A machine learning algorithm which can analyze the audio data of children's speech can detect internalizing disorders such as anxiety and depression in early childhood with 80% accuracy, a recent study revealed.
Diagnosing depression and anxiety in children under the age of 8 can prove difficult, as young children are unable to reliably articulate their feelings and their symptoms often go unnoticed or untreated by parents.
However, an artificial intelligence device developed by a group of researchers from the University of Vermont in the United States could help these conditions in children be diagnosed more quickly and accurately.
In the research study, 71 children between the ages of 3 and 8 were subjected to a modified version of the "Trier Socials Stress Test," which seeks to induce stress in the participant. The children were asked to tell a three-minute-long improvised story and told they would be judged by how interesting their tale was. The judge was stern during the telling of the story, giving only neutral or negative feedback, to trigger a stress response in the child.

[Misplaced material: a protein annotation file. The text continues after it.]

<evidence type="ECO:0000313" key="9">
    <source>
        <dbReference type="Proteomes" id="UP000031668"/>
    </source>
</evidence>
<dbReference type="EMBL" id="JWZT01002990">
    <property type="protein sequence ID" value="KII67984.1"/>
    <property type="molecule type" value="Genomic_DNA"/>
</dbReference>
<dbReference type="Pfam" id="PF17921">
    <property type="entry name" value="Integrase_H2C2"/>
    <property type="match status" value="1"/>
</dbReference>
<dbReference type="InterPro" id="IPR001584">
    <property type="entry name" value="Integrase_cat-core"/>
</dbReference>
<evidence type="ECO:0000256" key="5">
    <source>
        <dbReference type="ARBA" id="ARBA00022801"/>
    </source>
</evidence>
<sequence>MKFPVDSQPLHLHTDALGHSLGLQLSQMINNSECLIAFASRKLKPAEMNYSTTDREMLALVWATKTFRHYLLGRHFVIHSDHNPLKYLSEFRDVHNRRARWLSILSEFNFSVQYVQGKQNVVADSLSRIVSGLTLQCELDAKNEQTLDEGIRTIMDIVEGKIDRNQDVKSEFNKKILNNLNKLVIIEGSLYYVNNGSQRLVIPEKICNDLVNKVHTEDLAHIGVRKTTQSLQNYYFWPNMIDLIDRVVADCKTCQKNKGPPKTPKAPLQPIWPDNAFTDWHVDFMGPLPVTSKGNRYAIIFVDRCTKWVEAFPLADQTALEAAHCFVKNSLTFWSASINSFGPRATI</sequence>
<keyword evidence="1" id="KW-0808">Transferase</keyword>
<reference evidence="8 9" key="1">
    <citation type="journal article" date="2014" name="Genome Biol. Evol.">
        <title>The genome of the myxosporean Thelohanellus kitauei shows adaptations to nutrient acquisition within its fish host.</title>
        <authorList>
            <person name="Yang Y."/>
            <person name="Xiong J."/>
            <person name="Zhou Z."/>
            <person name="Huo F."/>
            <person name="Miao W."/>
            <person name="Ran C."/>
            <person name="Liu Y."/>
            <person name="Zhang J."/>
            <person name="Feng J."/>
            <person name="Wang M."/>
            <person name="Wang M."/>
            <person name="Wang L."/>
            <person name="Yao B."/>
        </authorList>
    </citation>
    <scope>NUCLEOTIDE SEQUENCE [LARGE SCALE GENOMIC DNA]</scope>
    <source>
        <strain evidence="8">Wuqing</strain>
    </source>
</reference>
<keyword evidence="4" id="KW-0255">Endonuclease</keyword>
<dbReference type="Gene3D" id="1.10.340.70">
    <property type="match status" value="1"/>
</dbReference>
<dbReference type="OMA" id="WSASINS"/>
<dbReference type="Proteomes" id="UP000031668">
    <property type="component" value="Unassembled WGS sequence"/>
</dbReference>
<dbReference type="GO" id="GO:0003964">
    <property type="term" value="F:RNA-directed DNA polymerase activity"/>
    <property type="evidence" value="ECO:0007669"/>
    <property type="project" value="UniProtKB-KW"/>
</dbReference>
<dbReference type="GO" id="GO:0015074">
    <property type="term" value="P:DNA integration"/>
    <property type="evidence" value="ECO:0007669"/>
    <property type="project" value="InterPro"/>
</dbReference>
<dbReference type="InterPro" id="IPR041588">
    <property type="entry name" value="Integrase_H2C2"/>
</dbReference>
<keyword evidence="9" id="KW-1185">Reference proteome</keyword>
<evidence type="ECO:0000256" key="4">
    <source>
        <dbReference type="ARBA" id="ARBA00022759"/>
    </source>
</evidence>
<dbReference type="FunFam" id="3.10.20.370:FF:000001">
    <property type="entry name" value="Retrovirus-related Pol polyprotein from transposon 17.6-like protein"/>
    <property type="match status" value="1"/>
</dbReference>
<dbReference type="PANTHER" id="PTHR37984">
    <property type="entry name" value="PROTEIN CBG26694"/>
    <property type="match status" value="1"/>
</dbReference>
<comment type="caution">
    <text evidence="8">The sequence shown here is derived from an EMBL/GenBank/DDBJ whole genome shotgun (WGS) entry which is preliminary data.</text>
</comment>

The detailed analysis by the algorithms showed that affected children exhibited especially low-pitch voices, with repeatable speech inflections and content, and high-pitched response to surprising stimuli relative to controls. The algorithm device was able to diagnose the children within just a few seconds of processing time.
Clinical psychologist Ellen McGinnis from University of Vermont's Children, Youth and Family Center who led the research with biomedical engineer Ryan McGinnis said the algorithm was 80% successful in identifying children with internalized diseases, adding that the results matched with the interviews conducted with the children's families.
The results of the study, which were published in the Journal of Biomedical and Health Informatics, suggested that with this method, children with internalized diseases could be diagnosed earlier and thereby receive treatment earlier, giving them the highest chance of overcoming these diseases later in life.
Early diagnosis "is critical because children respond well to treatment while their brains are still developing, but if they are left untreated they are at greater risk of substance abuse and suicide later in life," McGinnis said.